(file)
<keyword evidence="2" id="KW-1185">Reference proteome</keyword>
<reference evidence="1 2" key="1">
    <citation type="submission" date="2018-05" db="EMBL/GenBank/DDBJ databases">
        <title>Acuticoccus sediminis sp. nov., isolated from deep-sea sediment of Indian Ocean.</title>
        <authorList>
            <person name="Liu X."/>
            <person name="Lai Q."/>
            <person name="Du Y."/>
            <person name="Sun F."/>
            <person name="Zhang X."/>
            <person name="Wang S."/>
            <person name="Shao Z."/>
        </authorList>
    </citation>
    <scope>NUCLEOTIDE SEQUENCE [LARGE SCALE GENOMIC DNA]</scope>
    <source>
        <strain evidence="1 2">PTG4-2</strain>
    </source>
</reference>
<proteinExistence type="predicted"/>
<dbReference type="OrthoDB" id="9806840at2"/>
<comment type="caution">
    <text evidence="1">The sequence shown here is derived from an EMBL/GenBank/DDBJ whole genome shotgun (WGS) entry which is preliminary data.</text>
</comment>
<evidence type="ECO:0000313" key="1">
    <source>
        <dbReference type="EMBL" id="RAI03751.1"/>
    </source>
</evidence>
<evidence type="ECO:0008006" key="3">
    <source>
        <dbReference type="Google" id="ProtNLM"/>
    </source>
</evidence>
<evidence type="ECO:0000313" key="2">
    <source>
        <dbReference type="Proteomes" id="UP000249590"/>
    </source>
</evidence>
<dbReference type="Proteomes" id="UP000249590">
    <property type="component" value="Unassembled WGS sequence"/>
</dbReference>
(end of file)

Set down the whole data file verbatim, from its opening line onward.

<keyword evidence="2" id="KW-1185">Reference proteome</keyword>
<reference evidence="1 2" key="1">
    <citation type="submission" date="2018-05" db="EMBL/GenBank/DDBJ databases">
        <title>Acuticoccus sediminis sp. nov., isolated from deep-sea sediment of Indian Ocean.</title>
        <authorList>
            <person name="Liu X."/>
            <person name="Lai Q."/>
            <person name="Du Y."/>
            <person name="Sun F."/>
            <person name="Zhang X."/>
            <person name="Wang S."/>
            <person name="Shao Z."/>
        </authorList>
    </citation>
    <scope>NUCLEOTIDE SEQUENCE [LARGE SCALE GENOMIC DNA]</scope>
    <source>
        <strain evidence="1 2">PTG4-2</strain>
    </source>
</reference>
<proteinExistence type="predicted"/>
<dbReference type="OrthoDB" id="9806840at2"/>
<comment type="caution">
    <text evidence="1">The sequence shown here is derived from an EMBL/GenBank/DDBJ whole genome shotgun (WGS) entry which is preliminary data.</text>
</comment>
<evidence type="ECO:0000313" key="1">
    <source>
        <dbReference type="EMBL" id="RAI03751.1"/>
    </source>
</evidence>
<evidence type="ECO:0008006" key="3">
    <source>
        <dbReference type="Google" id="ProtNLM"/>
    </source>
</evidence>
<evidence type="ECO:0000313" key="2">
    <source>
        <dbReference type="Proteomes" id="UP000249590"/>
    </source>
</evidence>
<dbReference type="Proteomes" id="UP000249590">
    <property type="component" value="Unassembled WGS sequence"/>
</dbReference>